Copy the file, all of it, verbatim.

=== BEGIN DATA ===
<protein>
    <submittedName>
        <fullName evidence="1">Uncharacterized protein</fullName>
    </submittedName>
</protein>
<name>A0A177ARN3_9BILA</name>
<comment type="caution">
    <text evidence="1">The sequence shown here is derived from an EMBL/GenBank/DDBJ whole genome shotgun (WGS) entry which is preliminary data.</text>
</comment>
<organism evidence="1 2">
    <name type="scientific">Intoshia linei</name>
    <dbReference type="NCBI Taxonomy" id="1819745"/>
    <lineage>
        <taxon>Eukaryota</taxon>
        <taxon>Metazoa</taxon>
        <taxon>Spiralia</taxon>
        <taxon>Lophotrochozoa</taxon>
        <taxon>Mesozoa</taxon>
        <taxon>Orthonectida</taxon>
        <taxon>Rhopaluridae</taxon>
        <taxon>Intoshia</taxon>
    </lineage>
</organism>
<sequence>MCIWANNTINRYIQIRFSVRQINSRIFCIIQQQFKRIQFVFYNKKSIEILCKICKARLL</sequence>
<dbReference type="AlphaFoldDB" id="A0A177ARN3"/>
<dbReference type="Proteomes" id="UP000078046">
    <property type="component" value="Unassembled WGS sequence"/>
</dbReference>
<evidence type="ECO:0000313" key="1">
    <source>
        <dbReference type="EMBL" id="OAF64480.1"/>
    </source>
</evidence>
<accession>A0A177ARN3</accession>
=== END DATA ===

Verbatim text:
<protein>
    <submittedName>
        <fullName evidence="1">Uncharacterized protein</fullName>
    </submittedName>
</protein>
<name>A0A177ARN3_9BILA</name>
<comment type="caution">
    <text evidence="1">The sequence shown here is derived from an EMBL/GenBank/DDBJ whole genome shotgun (WGS) entry which is preliminary data.</text>
</comment>
<organism evidence="1 2">
    <name type="scientific">Intoshia linei</name>
    <dbReference type="NCBI Taxonomy" id="1819745"/>
    <lineage>
        <taxon>Eukaryota</taxon>
        <taxon>Metazoa</taxon>
        <taxon>Spiralia</taxon>
        <taxon>Lophotrochozoa</taxon>
        <taxon>Mesozoa</taxon>
        <taxon>Orthonectida</taxon>
        <taxon>Rhopaluridae</taxon>
        <taxon>Intoshia</taxon>
    </lineage>
</organism>
<sequence>MCIWANNTINRYIQIRFSVRQINSRIFCIIQQQFKRIQFVFYNKKSIEILCKICKARLL</sequence>
<dbReference type="AlphaFoldDB" id="A0A177ARN3"/>
<dbReference type="Proteomes" id="UP000078046">
    <property type="component" value="Unassembled WGS sequence"/>
</dbReference>
<evidence type="ECO:0000313" key="1">
    <source>
        <dbReference type="EMBL" id="OAF64480.1"/>
    </source>
</evidence>
<accession>A0A177ARN3</accession>